A Gift From the Universe to Change the World
My son, Marcus, and I have had many writing sessions and meetings with collaborators at our neighborhood coffee shop, particularly while we were working on his first book for children and the accompanying animated short. We also wrote the speech we gave at the United Nations building there earlier this year. Today I write solo and the notebook to my right has the lyric, “The universe is resting in my arms” (from Nina Gordan’s song “Tonight”) written and circled.
Gordan’s lyric took me back to the hours after Marcus was born, when nurses spoke in hushed tones while a social worker hovered outside my hospital room. Worry and doubt lay over us and between us. There was also, for me, this heavy, encompassing new love that covered and surrounded me like a weighted blanket. This love centered me, calmed me, and motivated me.
There was a diagnosis, then frantic searching through the few resources we had in a college backpack and searching our own memories for recollections of faces, of people we once knew, of where we had seen this before. This was 1990, before a quick Google search or Wiki. But, one face helped me instantly: Chris Burke. There was a TV show called “Life Goes On,” which featured a character with Down syndrome, and I read the words of Chris Burkes’ mother who said, “Why not?”
Birth stories that are combined with diagnosis stories are almost always a mix of fear, motivation, maybe panic, and most often a deep well of newly discovered, unconditional love. The feeling, when I held my newborn son, that the universe was, in fact, “resting in my arms.”
It occurs to me, this same emotional spectrum, to a lesser extent, is also common when preparing a public speech or performance. Most artists or speakers begin with an underlying love or passion for the subject. Then the fear, motivation, sometimes panic, and finally, sensing the universe whispering…“You got this.”
Which brings me back to Marcus and me speaking at the United Nations. To tell you the truth, my goal was simply that neither of us would throw-up. (And if we did, at least not on the live, world-wide, web-cam.) We accomplished this, and even better, at the end of the day, Marcus said, “I won! I won with the speech!”
Another time I recall Marcus self-proclaiming a win was about four years ago when he auditioned to be a runway model at the annual “Be Beautiful Be Yourself” fashion show and fundraiser for the Global Down Syndrome Foundation. Although Marcus was a young adult, we had never before been in one room with so many people with Down syndrome. The room teemed with people over a spectrum of ages, all milling about, looking their best, maybe nervous or anxious or excited to go on stage and strut their stuff. The beauty and excitement of it all…it caught in my throat. Each model took the stage with a strut or a dance; many boys showed his muscles and girls struck a pose. I did not envy the judges. That year almost 100 self-advocates auditioned and only twelve or so would be called back to walk the runway in Denver.
At this point in his life, Marcus had performed on stage, but never done a model audition. We didn’t know what to expect. He was nervous. I was nervous.
When the auditions finished up and we walked back to the car, Marcus released a heavy sigh and said, “I won!”
No matter what, he tackled something big and new and scary, and frankly, I agree, that’s a win. “You’re right,” I told him, “You won.” After we got to the car, I took in a deep breath before turning the key and asked, “Marcus, that was really…that was a lot. Can you tell me, what did you feel? What were you thinking, in there?”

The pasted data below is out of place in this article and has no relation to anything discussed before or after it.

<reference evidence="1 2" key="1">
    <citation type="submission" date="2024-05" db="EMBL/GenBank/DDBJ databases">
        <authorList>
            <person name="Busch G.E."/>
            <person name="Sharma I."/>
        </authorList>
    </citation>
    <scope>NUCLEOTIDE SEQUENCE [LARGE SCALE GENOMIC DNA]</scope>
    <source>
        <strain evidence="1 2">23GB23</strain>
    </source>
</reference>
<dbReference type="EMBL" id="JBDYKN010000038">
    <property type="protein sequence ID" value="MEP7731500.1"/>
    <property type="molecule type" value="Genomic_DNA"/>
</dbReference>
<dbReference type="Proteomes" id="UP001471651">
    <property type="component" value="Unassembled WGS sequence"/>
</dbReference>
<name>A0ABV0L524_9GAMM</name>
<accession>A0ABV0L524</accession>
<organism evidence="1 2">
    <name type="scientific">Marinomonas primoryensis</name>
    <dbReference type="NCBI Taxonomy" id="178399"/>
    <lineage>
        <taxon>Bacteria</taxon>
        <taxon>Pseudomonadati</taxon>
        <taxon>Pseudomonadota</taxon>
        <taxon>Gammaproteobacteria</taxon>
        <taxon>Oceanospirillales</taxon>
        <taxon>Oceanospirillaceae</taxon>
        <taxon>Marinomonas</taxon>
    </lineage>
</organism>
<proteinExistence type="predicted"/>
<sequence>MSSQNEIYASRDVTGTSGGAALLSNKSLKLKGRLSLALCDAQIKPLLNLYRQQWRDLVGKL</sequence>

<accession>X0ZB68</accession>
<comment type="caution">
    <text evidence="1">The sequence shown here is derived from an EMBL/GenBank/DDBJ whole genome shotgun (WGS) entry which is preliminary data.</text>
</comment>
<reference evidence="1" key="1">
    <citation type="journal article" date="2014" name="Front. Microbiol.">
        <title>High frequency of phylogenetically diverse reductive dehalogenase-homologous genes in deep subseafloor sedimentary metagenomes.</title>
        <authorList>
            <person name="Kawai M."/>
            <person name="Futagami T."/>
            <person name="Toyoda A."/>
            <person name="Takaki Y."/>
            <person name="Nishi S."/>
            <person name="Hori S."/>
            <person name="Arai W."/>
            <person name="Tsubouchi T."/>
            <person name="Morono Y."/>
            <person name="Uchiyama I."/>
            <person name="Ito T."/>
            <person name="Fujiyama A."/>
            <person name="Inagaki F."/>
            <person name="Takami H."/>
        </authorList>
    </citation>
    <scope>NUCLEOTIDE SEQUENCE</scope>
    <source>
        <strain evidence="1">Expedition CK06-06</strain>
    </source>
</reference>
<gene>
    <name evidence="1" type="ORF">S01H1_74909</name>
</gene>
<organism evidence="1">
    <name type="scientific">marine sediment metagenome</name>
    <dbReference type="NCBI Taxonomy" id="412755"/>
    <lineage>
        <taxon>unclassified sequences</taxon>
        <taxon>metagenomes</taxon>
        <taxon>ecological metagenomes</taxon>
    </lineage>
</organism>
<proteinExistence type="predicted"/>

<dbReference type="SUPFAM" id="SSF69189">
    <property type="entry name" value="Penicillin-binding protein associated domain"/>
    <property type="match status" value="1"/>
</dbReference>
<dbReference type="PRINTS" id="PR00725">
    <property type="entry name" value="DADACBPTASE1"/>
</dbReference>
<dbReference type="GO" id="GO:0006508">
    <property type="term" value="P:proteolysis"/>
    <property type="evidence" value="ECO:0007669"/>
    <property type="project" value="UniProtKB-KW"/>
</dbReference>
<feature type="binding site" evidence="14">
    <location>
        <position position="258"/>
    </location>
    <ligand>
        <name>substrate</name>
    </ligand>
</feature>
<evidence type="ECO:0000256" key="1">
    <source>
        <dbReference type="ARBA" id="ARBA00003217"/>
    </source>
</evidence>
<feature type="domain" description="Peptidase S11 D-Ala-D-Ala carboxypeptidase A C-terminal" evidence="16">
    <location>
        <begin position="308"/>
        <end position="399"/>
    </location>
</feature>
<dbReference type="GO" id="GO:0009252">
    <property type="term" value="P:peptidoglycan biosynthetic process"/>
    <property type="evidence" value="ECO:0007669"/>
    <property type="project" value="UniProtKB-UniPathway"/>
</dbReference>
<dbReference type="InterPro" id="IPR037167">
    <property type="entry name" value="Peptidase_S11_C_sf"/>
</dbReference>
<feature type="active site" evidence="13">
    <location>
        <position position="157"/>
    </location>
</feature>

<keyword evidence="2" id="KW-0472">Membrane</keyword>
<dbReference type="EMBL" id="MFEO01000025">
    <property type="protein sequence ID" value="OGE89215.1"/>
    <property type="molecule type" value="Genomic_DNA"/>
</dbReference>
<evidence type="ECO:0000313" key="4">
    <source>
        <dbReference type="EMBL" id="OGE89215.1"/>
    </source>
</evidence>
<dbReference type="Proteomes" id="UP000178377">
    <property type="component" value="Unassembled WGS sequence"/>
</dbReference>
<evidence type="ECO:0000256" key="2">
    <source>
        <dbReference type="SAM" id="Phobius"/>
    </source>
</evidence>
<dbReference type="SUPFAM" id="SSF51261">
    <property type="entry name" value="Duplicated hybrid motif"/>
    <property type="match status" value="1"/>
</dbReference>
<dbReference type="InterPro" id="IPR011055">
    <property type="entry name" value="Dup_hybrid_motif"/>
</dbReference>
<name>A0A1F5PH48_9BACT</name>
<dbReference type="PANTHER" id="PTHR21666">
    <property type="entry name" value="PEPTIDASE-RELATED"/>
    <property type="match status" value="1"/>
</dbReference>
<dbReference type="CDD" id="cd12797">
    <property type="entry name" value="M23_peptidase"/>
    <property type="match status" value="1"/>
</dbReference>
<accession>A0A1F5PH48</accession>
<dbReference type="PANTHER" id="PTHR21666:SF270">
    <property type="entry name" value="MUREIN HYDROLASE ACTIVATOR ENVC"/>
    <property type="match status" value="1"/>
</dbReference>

“Yeah,” he replied as he pulled his seatbelt across, “Don’t panic.” Click went the seatbelt. And my brain. Then we went to a cowboy bar to celebrate.
A few years later, Marcus was invited to walk the runway. He walked with another self-advocate, Max Sherman, as well as actress Hilary Swank. Also, between that first audition and his runway debut, Marcus released his first book for children, Black Day: The Monster Rock Band. He voiced the lead singer, Skeleton Pumpkin Head, in the animated short and he travels around the country sharing his story with people of all ages. So, “Don’t Panic” has served him well as his experiences keep taking him further and further, all the way to the United Nations building in March of 2017 for World Down Syndrome Day. Here, upon taking the platform and seeing his name lit up and the audience preparing to hear him, he said, “I like it here.”
Oh my. What could be next?
Well, I’ll tell you. Next, Marcus has been invited to step up his involvement in the “Be Beautiful Be Yourself” fashion show from model to the ambassador of the Global Down Syndrome Foundation event. This is not only an honor, but also a responsibility, which Marcus embraces. He plans to reach out to help people understand the importance of the medical and advocacy work of Global.
He wants to help people.
He reminds people with Down syndrome to “Do what you want” and believes that, “Down syndrome is fine.” He reminded the listeners in the United Nations building, and people around the world via live web cam, that “Everyone needs help.”
From the moment he was born and still today, Marcus is the universe to me, and all the while he stands to help change the world.
Originally Published on GrownUpsAndDowns.com
Mardra Sikora is an author, speaker, & advocate who believes in the power of words and uses both fiction and non-fiction to advocate for and with her adult son, Marcus. Co-Author of The Parent’s Guide to Down Syndrome: Advice, Information, Inspiration, and Support for Raising Your Child from Diagnosis through Adulthood. Her work is also included online at Mardrasikora.com, in a variety of anthologies, and national websites.
Marcus Sikora’s book, Black Day: The Monster Rock Band can be found at BlackDayBook.com and on Amazon.